Possible Zika Cases Being Investigated in Miami Beach

PHOTO: An aerial view of Miami Beach and South Beach from the MetLife blimp on March 8, 2014PlayGetty
WATCH Zika Virus Spreads to Miami Beach

Two possible cases of Zika have been reported in Miami Beach, setting off alarm in one of the country's biggest tourist destinations even as public officials stress that the location where the virus was actually transmitted has not been confirmed.

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"By now you may have seen the various news reports regarding the Zika virus linked to Miami Beach," Miami Beach City Manager Jimmy Moraels said in a statement. "It is important to note that at this time the Department of Health has not confirmed any cases on Miami Beach, however we have been informed that cases are being investigated."

PHOTO: A plane sprays pesticide over the Wynwood neighborhood in the hope of controlling and reducing the number of mosquitos, some of which may be capable of spreading the Zika virus Getty Images
A plane sprays pesticide over the Wynwood neighborhood in the hope of controlling and reducing the number of mosquitos, some of which may be capable of spreading the Zika virus

The Florida Department of Health Thursday reported two new non-travel related cases of Zika showing up outside the one-square-mile area around Miami's Wynwood arts district where several cases had previously been reported. City and state officials have said that the outbreak is contained to that specific area, where efforts to eradicate the mosquito population have also been focused.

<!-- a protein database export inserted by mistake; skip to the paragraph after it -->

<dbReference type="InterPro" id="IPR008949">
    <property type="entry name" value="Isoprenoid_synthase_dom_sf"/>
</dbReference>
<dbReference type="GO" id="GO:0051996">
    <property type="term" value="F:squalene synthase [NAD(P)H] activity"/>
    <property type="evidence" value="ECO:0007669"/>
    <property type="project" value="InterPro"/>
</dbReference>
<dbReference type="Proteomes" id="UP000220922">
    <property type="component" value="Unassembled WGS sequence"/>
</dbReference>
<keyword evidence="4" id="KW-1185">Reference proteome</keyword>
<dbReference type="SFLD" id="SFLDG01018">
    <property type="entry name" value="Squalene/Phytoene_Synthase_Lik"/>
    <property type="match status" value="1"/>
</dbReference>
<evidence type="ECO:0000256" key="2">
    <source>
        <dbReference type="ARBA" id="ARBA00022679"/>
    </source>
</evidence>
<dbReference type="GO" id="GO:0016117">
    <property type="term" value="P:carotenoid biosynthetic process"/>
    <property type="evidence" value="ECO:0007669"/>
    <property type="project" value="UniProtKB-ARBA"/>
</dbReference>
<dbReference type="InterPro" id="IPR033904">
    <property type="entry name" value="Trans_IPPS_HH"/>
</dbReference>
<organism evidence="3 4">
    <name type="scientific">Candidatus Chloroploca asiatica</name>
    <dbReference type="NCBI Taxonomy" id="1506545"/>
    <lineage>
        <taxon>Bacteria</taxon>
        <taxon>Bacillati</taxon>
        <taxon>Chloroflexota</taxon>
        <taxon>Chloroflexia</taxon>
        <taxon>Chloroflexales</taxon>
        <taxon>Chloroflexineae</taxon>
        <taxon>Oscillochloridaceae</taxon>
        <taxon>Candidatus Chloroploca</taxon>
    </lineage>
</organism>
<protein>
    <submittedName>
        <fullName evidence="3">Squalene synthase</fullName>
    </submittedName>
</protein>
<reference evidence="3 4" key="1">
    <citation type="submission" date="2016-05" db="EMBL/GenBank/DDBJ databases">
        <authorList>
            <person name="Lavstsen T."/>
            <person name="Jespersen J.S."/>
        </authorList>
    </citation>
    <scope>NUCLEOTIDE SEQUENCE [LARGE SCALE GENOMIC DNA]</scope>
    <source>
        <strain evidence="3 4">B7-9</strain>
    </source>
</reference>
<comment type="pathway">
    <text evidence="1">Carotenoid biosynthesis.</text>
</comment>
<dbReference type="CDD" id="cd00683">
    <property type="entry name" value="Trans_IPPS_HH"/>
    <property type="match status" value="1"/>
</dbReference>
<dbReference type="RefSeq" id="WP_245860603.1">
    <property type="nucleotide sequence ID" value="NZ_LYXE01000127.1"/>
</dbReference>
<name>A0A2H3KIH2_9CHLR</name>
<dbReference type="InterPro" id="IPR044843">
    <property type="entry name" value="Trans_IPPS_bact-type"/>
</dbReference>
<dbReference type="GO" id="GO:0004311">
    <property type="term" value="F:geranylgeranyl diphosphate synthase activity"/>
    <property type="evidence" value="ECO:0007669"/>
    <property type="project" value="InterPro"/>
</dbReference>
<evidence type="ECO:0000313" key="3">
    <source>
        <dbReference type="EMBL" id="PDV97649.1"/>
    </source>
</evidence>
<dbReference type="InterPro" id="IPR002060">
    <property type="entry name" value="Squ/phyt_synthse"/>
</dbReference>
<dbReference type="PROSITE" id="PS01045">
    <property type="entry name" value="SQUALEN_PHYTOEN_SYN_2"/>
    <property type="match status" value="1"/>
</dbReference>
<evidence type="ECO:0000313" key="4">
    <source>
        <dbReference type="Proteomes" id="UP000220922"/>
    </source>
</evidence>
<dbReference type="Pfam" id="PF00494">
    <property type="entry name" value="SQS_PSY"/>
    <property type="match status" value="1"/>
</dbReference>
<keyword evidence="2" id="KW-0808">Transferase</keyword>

PHOTO: Barbara Betancourt holds her baby Daniel Valdes after being given a can of insect repellent by James Bernat, a City of Miami police officer Getty Images
Barbara Betancourt holds her baby Daniel Valdes after being given a can of insect repellent by James Bernat, a City of Miami police officer

The New York Times cited an anonymous health official saying a "handful" of cases had been linked to Miami Beach. The Miami Herald quoted an email reportedly sent from Moraels to Miami Beach commissioners in which he mentions a tourist who may have been infected during a stay there, as well as a local resident who lives and works in Miami Beach who may also have become infected.

PHOTO: A grounds keeper at Pinecrest Gardens, former home of the historic Parrot Jungle, uses a blower to spray pesticide to kill mosquitos Aug. 4, 2016 in Miami TNS via Getty Images
A grounds keeper at Pinecrest Gardens, former home of the historic Parrot Jungle, uses a blower to spray pesticide to kill mosquitos Aug. 4, 2016 in Miami

The two additional cases reported Thursday bring the total number of local transmissions of the Zika virus in Florida to 35.